Republican presidential candidate Ron Paul noted on Tuesday that efforts to rein in government spending appeared to be in vain, due to an agreement reached with the White House during the recent debt ceiling negotiations. Congress would have to pass a joint resolution to oppose any extension of the debt ceiling, which President Obama is free to veto. Said Paul: “A default is becoming more mathematically unavoidable with ... every debt ceiling increase.”
One of the ways that Whirlpool Corporation celebrated its 100th anniversary last year was to file petitions against two of its main South Korean competitors for “dumping” washing machines onto the market on Black Friday. Whirlpool claimed that Samsung was selling their 3.7 cubic-foot top-loading washing machines at a wholesale price of $363.18, way below the $751.46 Whirlpool says it would cost them to make the same product. Consequently, Samsung and LG Electronics sold thousands of their washers over the Black Friday weekend, taking substantial market share away from Whirlpool.
The spate of good news about the economy, headed up by the National Association of Realtors (NAR)’s report that pending home sales increased by 7.3 percent in November from October, has resulted in improved outlooks by many observers, along with warnings from others not to get overly confident.
China is the largest producer of rare earth elements, or “rare earths, “which are important for many sophisticated technology applications. In fact, it has been estimated that China has 97 percent of the current production of these elements. The Chinese government has restricted exports of these rare earths and at least part of the reason appears to be to push up the price of the rare earths on the international market, and closely related to that was the goal of giving Chinese manufacturers a competitive advantage in international markets by giving these operations lower production costs of the rare earths that they use.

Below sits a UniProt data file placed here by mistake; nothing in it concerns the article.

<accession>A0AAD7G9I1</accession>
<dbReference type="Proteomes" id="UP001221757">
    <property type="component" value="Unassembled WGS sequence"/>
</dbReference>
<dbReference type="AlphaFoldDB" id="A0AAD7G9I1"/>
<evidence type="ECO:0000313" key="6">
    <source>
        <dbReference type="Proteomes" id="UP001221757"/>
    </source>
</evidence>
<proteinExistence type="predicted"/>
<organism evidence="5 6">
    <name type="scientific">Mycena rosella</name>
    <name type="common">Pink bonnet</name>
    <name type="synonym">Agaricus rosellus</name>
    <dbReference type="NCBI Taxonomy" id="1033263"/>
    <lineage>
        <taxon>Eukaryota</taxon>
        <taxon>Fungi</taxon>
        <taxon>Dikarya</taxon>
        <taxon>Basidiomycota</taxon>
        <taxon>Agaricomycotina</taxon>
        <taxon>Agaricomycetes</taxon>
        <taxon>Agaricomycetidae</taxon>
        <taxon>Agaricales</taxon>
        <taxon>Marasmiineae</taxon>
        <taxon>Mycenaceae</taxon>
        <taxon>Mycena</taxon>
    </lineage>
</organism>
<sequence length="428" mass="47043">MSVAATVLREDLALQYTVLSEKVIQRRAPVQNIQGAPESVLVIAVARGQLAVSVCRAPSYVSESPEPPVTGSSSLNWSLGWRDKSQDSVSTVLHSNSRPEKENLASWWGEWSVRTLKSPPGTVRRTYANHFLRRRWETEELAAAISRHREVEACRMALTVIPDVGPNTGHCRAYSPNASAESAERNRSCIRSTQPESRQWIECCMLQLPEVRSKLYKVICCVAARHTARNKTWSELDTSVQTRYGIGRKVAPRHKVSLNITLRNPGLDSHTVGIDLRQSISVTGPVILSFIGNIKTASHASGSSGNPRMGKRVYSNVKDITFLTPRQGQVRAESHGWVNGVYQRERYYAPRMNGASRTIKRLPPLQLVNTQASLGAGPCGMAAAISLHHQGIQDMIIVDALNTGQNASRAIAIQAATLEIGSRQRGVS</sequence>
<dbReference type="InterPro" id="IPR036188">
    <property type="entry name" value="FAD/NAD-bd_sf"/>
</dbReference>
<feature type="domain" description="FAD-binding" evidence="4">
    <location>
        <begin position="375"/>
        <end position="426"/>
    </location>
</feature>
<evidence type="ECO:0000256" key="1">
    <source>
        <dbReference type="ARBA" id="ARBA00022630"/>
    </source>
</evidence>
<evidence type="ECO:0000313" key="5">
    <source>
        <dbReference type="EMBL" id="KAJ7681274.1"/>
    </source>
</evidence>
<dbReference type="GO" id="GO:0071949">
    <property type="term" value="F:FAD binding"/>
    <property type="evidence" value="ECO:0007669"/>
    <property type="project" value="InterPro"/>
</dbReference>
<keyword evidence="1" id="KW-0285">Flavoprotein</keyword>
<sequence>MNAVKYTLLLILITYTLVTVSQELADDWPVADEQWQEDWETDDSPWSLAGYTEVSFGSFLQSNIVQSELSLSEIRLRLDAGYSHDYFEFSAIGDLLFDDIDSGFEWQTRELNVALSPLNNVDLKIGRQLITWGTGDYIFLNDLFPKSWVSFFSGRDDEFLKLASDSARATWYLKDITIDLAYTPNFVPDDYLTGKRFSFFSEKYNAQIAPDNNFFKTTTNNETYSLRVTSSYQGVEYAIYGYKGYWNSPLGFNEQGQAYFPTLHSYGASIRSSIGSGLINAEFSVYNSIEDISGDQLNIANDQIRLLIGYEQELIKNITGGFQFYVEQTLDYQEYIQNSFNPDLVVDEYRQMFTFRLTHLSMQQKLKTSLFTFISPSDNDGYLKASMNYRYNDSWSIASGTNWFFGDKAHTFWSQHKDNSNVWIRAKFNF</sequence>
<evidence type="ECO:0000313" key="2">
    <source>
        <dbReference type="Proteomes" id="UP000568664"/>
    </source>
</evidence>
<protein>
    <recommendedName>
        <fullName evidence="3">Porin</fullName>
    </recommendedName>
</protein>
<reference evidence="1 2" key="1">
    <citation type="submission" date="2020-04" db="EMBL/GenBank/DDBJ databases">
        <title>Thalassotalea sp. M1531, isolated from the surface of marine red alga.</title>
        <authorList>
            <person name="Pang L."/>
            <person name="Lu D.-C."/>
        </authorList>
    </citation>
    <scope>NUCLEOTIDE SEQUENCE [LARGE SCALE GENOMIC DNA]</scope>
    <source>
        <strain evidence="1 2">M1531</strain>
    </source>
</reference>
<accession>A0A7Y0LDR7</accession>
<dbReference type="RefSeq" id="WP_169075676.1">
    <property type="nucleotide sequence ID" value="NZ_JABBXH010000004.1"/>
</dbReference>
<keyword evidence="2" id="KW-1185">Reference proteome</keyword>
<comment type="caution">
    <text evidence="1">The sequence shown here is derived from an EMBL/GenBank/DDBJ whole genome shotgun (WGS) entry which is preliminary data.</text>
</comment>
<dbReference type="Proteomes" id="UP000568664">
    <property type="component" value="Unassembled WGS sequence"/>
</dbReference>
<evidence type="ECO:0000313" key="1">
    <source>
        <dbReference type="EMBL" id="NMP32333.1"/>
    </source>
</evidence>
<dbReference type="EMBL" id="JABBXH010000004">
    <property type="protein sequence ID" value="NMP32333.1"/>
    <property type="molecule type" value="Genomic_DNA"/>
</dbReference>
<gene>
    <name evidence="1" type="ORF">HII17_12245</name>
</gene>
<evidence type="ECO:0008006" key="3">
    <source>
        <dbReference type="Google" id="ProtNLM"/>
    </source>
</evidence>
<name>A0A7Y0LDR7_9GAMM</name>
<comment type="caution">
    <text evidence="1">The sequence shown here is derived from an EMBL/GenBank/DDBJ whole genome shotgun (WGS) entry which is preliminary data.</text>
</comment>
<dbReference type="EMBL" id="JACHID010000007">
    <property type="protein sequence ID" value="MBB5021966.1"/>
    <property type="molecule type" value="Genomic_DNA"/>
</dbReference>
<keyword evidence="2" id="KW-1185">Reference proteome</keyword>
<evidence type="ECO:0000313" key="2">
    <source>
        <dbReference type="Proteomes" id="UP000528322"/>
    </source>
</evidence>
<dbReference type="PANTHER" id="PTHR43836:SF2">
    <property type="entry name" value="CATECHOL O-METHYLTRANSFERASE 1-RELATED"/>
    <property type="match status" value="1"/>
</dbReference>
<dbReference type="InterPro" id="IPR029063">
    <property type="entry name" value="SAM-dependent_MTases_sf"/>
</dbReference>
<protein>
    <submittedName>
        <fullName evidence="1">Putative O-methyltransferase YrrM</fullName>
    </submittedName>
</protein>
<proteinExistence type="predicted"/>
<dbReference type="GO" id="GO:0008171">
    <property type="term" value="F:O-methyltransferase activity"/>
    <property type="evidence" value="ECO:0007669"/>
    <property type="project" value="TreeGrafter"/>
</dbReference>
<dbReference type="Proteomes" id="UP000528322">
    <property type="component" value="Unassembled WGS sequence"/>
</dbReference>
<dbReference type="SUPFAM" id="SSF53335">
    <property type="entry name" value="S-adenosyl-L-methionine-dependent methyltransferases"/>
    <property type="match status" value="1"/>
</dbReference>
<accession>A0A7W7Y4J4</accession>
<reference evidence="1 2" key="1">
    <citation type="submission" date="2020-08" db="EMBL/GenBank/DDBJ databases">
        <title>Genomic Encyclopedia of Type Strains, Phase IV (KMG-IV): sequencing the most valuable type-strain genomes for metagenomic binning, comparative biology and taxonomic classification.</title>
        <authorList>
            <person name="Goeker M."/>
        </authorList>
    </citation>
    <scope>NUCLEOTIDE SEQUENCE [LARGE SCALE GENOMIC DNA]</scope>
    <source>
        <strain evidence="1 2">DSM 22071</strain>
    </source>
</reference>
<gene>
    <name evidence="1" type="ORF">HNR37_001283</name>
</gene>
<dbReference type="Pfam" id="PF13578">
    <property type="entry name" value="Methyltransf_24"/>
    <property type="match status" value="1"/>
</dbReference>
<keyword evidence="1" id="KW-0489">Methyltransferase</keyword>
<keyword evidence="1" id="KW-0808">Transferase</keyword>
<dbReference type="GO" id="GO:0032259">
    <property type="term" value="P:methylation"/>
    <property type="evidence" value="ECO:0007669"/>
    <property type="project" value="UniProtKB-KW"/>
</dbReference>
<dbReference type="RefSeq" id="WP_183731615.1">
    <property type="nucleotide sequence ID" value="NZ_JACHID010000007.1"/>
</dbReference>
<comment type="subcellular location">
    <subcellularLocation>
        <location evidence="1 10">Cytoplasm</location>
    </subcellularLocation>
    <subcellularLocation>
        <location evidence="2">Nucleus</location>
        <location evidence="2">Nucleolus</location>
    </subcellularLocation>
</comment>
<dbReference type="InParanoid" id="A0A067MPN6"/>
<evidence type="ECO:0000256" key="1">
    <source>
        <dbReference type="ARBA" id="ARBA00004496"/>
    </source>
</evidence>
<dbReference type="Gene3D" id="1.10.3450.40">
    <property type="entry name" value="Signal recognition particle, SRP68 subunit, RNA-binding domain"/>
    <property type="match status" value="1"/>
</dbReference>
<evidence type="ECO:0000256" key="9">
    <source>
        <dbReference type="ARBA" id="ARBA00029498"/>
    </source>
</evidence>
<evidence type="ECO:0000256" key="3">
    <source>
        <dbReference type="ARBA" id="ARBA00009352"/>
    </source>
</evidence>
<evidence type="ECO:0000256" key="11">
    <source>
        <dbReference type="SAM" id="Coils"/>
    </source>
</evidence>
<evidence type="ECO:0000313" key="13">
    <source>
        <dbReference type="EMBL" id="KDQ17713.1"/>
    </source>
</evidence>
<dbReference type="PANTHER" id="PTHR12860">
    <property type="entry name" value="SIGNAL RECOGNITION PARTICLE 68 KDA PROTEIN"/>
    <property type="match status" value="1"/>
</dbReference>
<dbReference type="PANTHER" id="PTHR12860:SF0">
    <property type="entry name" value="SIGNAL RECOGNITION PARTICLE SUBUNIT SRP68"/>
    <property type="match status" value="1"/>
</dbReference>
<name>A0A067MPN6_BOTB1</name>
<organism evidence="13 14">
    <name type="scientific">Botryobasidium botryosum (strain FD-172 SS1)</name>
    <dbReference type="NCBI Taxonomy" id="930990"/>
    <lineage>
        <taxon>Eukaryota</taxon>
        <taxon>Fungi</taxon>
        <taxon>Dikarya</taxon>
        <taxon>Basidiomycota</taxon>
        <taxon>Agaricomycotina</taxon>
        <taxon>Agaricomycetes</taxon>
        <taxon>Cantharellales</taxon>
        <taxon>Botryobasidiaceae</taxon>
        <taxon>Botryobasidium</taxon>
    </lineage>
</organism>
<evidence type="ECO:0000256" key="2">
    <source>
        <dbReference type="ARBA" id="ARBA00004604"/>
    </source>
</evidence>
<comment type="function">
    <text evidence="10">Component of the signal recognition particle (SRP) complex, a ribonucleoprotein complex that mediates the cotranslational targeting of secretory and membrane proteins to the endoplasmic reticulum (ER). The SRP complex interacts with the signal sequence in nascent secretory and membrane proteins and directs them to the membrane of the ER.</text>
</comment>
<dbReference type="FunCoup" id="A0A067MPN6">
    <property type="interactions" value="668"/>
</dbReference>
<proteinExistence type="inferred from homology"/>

One of the most erroneous and harmful ideas of our time is the notion that free-enterprise capitalism and the society upon which it is based are incompatible with the moral standards of Christianity. Indeed, one of the main drivers of the Occupy Wall Street movement is its condemnation of “corporate greed.” And before the Occupy Wall Street crowd got going, Michael Moore was condemning free-enterprise capitalism in his spurious 2009 documentary, Capitalism: A Love Story. In one scene, Moore, one of those so-called limousine liberals who have profited very handsomely in our free-enterprise economy, asked a couple of religious leaders about capitalism. They both agreed that capitalism is “evil,” without explaining exactly why. Presumably, we are supposed to understand that Moore provides the explanation throughout the film. (One cannot help but wonder how many religious personages Moore had to interview, in order to get the responses he used.)